Dobbs and others in the Fox family are happy to help. Consider the time in early 2018 when Trump wavered a bit on his immigration stance. In a famous, televised session with lawmakers, Trump said he’d show deference to Congress on immigration. “When this group comes back, hopefully, with an agreement, this group and others from the Senate, from the House, comes back with an agreement, I’m signing it. I mean, I will be signing it.”
Compromise? On immigration? Fox News host Tucker Carlson wasn’t allowing it: “President Trump, you’ll remember, ran for office promising to fix immigration, make good deals and, in general, do a better job than the corrupt, incompetent lawmakers, he said, were wrecking the country. And he was right, they were wrecking the country,” said Carlson. “And yet, today, in a remarkable twist, the president held a televised meeting with the very swamp creatures he once denounced. He told them he trusted them to craft immigration policy without his input.”
Immigration policymaking has long been a plaything for conservative media outlets, as journalist Jackie Calmes laid out in a 2015 paper for the Harvard Kennedy School’s Shorenstein Center on Media, Politics and Public Policy. Right-wing commentator Laura Ingraham, noted Calmes, used her radio show to boost the candidacy of Dave Brat against House majority leader Eric Cantor. Notes Calmes: “While Republicans quibble over how much Ingraham actually had to do with the result — Cantor had, they agree, neglected his Richmond-area district as his national prominence grew — his defeat left many congressional incumbents further cowed by the power of conservative media, and hardened against immigration. ‘Immigration reform, any hope of it, just basically died,’ said a senior Senate aide.”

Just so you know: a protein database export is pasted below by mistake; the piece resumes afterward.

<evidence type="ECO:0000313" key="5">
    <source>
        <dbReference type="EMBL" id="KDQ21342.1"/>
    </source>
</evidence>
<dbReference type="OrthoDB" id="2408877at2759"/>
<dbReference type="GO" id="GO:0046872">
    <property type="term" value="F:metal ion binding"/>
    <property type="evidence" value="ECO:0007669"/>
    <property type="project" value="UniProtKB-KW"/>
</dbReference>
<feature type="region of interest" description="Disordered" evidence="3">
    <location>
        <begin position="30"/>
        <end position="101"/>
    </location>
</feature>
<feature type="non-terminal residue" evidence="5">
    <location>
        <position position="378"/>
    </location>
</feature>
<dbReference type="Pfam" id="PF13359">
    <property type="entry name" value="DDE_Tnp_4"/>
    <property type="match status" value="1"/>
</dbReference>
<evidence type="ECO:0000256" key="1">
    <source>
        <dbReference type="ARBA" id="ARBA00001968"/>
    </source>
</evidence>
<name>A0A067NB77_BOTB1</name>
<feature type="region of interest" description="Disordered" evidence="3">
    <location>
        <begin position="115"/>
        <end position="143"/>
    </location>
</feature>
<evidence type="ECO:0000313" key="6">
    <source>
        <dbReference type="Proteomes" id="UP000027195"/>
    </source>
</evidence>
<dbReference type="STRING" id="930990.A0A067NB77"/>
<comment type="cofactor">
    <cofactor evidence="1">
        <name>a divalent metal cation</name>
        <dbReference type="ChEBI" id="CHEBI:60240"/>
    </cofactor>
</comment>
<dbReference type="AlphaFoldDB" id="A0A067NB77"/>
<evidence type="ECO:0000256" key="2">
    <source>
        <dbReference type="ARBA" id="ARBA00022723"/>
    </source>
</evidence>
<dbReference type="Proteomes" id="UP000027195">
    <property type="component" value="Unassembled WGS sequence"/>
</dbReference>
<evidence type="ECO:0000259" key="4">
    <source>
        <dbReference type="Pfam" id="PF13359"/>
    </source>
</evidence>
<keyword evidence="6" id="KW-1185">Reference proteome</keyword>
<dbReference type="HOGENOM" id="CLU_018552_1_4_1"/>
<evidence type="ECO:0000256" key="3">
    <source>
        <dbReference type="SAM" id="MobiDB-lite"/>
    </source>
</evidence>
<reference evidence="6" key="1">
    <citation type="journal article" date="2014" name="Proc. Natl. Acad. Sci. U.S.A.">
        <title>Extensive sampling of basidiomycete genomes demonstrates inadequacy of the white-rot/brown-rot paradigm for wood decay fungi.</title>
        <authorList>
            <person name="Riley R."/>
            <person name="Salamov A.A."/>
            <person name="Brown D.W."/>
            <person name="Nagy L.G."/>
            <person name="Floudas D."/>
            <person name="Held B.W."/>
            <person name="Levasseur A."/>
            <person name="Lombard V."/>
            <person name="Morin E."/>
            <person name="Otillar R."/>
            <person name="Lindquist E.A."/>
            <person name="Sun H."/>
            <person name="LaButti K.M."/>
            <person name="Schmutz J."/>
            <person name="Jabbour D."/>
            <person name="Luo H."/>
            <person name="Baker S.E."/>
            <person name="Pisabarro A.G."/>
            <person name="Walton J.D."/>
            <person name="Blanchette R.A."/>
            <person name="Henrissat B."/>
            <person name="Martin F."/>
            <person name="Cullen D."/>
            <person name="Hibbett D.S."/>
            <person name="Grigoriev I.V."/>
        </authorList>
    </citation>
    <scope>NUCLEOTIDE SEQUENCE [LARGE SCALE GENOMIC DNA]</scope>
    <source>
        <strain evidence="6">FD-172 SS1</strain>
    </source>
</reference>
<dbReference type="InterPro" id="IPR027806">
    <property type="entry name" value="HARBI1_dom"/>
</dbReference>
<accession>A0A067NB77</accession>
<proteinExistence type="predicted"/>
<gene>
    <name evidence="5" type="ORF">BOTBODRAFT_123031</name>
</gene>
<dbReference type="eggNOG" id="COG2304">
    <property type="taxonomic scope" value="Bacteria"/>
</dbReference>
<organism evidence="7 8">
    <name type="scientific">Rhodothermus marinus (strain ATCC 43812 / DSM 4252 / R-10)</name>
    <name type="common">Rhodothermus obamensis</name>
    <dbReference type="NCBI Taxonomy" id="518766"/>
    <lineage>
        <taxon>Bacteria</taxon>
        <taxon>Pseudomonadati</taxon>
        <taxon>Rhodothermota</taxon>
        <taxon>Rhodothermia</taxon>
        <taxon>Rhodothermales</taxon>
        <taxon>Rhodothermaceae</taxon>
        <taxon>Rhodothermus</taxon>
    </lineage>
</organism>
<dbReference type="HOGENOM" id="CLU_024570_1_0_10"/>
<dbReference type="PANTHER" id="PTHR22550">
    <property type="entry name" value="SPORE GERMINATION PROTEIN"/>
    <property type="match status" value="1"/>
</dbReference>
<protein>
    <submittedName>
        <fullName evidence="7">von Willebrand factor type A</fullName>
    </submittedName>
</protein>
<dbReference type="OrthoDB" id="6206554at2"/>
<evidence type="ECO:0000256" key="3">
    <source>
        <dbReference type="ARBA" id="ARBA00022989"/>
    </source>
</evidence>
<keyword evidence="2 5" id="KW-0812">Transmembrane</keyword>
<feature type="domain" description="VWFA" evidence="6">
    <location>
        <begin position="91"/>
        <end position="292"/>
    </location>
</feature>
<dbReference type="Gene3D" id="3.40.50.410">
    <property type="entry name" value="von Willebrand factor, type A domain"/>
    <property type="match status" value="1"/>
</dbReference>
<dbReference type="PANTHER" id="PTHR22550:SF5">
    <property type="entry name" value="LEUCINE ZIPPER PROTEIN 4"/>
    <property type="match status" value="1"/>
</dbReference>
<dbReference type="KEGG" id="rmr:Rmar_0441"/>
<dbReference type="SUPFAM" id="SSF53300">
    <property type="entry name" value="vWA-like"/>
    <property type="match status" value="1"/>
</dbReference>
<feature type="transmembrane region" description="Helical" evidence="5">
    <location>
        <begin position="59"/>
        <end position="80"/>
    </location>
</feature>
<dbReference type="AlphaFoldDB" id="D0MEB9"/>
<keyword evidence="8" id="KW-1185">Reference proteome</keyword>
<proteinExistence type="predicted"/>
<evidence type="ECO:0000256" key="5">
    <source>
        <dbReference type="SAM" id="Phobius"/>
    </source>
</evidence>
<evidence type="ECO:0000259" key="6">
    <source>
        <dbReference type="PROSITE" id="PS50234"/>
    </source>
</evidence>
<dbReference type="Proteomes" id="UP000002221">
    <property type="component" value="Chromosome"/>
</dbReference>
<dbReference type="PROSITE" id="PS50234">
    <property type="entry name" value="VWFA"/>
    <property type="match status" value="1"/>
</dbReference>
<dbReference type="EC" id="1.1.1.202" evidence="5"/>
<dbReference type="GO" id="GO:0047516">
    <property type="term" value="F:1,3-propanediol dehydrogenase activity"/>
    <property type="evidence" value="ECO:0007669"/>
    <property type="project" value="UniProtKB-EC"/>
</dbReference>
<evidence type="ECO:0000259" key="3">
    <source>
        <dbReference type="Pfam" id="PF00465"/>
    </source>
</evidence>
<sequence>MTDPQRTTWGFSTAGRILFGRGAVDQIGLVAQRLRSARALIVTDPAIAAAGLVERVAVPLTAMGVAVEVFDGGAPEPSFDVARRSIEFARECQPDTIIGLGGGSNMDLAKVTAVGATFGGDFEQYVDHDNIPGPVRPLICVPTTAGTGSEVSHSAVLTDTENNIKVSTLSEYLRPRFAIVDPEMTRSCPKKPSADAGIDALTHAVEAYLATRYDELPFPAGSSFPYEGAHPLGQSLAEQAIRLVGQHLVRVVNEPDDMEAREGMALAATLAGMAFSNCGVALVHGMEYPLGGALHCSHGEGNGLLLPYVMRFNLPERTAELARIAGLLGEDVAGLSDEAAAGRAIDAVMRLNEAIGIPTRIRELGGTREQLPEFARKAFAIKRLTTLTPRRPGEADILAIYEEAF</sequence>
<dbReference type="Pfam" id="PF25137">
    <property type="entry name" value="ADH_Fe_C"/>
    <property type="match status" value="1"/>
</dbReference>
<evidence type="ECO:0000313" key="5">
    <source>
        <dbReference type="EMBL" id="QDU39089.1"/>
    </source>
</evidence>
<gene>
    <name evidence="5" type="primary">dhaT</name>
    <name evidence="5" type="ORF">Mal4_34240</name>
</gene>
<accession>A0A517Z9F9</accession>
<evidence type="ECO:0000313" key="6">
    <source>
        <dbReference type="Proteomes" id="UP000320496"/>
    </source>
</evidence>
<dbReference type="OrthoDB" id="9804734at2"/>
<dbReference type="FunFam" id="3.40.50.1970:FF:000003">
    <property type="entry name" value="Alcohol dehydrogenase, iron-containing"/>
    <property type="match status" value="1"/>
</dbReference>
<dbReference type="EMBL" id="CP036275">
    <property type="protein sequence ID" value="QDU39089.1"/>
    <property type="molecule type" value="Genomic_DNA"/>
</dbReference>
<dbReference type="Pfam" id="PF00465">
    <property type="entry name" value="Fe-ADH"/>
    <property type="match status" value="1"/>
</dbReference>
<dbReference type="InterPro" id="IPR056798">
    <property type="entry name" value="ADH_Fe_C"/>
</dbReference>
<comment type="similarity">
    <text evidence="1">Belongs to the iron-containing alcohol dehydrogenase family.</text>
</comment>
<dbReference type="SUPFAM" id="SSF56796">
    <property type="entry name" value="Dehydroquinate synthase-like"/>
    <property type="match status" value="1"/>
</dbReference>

Months later, Carlson would attack immigration as making the country “dirtier” — a comment that sparked a wave of advertiser withdrawals from his program.
It was fine with Nielsen, who appeared last week on “Tucker Carlson Tonight,” perhaps in a bid to boost her stock in the eyes of Fox News’s No. 1 viewer. Maybe he was unimpressed. Though Nielsen called the situation at the southern border a “Cat 5 hurricane disaster,” she also talked about how she needed help. “But Congress needs to look at this as a hurricane, too, right? Where is the supplemental? Where are the additional authorities?” she said.
Bolding added to highlight a homeland security secretary who apparently placed a high value on following the law. Compare those values with those of Dobbs, who protested on his show: “We have got the secretary of DHS saying we need to go to Congress, we’ve got a CPB commissioner saying we’ve got to have congressional help. They’re damn fools! The Congress of the United States over successive congresses and successive presidents, Republican and Democrat, have created this mess. It’s time now to deal with it,” he said.
So, there you have Fox in the aggregate: One immigration hard-liner host hammering Trump for inviting a congressional compromise on immigration; another immigration hard-liner host slamming law-abiding appointees for lamenting the absence of congressional compromise on immigration. The result? An increasingly ungovernable country.